​A better path to getting noticed by agents or larger presses would be entering contests. There are drawbacks to this: 1. They tend to cost money. This can get expensive, especially for a broke-ass writer. 2. they’re rigged. Okay, not every contest is rigged, but a lot of them seem to be. There’s been a lot of press about this, judges awarding former students and even spouses, for example. Most contests have combatted this by requiring all entries to be submitted without the author’s name and for those with close connections to the judges not to enter. So be sure to look for that kind of wording in contests. Still, if you pay attention, it’s easy to spot that certain contests still show favoritism to certain people. So you have to do your homework and be careful. And realize that it’s a risk. But it might be worth it. My thinking on contests for a long time was that everybody and their brother enters contests, so the odds of me winning are too low to bother with. I’ve since judged a couple contests, and I have to say, I could take most of the competitors. So, just like with publishing in general, it’s all about targeting your market.

​That brings us back to what I’m trying to accomplish by sending my work out. There are fifty million online journals. Seriously, go count them. I’ll wait. So it’s not hard to get published. But nobody’s heard of Billy Bob’s House of Reads and one wonders if publishing with them will accomplish much for you. Even though much about publishing has changed, some things remain the same: there are still certain journals (and presses) whose names bear weight. I’m not going to go into why they bear weight and whether they should, but they do. So how do I get my stuff in there? Well, you don’t. I mean, it’s really hard so you should give up. Personally, I’m just starting to break into these journals (mostly the more selective university journals) and the only advice I really have is build a relationship with the editors. This can be done in several ways. You can try to beat them down by sending unsolicited work over and over for twenty years until they finally publish you. But let me point out that I’ve worked as an editor at a couple journals, and what I’ve found is that this hardly works. If a journal recognizes you because they’ve rejected you twenty times, they’re probably going to send your stuff straight to recycling and get to the next two thousand submissions. Sad but true. Some people will review for that journal and work their way over to regular submissions. If it’s a local journal, get out there and do some readings. Get noticed. Bribe them. Take pictures of them committing crimes. Whatever works.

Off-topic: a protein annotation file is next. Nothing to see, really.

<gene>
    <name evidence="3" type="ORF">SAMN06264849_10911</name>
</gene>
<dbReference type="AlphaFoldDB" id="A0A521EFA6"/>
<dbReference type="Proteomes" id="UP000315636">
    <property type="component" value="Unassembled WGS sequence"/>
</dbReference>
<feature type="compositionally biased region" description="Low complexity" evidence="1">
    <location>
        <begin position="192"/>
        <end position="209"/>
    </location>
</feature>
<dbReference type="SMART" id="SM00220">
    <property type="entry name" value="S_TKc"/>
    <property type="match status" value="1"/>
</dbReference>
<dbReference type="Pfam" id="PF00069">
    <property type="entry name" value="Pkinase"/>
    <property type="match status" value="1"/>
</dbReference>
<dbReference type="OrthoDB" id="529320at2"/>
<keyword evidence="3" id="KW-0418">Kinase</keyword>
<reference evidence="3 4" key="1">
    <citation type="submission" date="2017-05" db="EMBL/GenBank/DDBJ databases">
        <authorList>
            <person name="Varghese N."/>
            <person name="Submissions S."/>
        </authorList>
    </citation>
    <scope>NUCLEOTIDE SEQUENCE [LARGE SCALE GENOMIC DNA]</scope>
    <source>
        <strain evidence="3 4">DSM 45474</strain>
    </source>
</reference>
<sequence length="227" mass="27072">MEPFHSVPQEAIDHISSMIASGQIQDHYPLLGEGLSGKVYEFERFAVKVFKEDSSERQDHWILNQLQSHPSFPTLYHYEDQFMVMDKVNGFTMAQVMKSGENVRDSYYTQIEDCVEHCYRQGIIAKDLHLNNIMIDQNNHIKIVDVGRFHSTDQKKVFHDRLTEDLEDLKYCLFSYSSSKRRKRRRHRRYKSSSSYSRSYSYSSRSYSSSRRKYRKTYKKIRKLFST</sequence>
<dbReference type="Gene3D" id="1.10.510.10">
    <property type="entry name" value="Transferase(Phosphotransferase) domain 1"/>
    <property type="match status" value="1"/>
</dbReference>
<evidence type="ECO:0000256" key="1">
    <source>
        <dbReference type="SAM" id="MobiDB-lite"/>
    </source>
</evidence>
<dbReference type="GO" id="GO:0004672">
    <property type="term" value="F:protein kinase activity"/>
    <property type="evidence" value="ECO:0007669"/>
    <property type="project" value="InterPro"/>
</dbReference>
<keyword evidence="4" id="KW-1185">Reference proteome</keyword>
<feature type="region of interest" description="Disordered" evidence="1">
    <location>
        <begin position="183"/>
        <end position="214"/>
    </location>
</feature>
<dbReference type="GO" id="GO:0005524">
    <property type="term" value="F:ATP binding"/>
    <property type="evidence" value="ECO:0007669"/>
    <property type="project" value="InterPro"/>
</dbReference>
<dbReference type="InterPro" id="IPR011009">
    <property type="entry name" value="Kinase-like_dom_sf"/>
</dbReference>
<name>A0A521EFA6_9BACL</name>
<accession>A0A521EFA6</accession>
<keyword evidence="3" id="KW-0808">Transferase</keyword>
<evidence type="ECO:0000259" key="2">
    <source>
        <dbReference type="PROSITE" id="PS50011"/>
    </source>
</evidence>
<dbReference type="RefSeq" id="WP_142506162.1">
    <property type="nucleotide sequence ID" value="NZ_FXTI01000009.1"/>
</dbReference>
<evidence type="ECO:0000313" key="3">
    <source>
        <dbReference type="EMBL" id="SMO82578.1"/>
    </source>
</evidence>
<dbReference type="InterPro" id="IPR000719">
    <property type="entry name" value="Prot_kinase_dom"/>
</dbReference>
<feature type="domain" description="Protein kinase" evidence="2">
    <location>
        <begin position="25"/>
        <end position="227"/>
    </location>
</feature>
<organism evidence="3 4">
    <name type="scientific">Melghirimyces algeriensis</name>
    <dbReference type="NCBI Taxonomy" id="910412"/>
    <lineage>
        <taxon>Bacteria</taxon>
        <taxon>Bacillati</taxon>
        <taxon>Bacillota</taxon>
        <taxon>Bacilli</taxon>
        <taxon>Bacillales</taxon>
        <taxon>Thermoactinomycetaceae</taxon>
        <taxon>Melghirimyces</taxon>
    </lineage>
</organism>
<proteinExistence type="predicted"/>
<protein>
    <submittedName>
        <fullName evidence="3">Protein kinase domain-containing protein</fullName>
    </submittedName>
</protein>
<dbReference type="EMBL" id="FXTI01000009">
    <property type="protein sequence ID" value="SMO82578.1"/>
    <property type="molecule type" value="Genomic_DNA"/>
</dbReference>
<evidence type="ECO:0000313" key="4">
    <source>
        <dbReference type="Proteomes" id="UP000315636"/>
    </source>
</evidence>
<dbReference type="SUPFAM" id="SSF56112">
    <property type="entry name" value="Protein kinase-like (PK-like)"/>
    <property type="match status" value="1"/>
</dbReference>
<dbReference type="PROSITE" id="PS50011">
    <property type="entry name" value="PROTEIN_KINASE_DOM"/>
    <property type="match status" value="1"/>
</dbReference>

CL Bledsoe is the author of the young adult novel Sunlight; three poetry collections, _____(Want/Need), Anthem, and Leap Year; and a short story collection called Naming the Animals. A poetry chapbook, Goodbye to Noise, is available online at www.righthandpointing.com/bledsoe. Another, The Man Who Killed Himself in My Bathroom, is available at here. His story, “Leaving the Garden,” was selected as a Notable Story of 2008 for story South‘s Million Writer’s Award. His story “The Scream” was selected as a Notable Story of 2011. He’s been nominated for the Pushcart Prize 5 times. He blogs at Murder Your Darlings. Bledsoe has written reviews for The Hollins Critic, The Arkansas Review, American Book Review, Prick of the Spindle, The Pedestal Magazine, and elsewhere. Bledsoe lives with his wife and daughter in Maryland.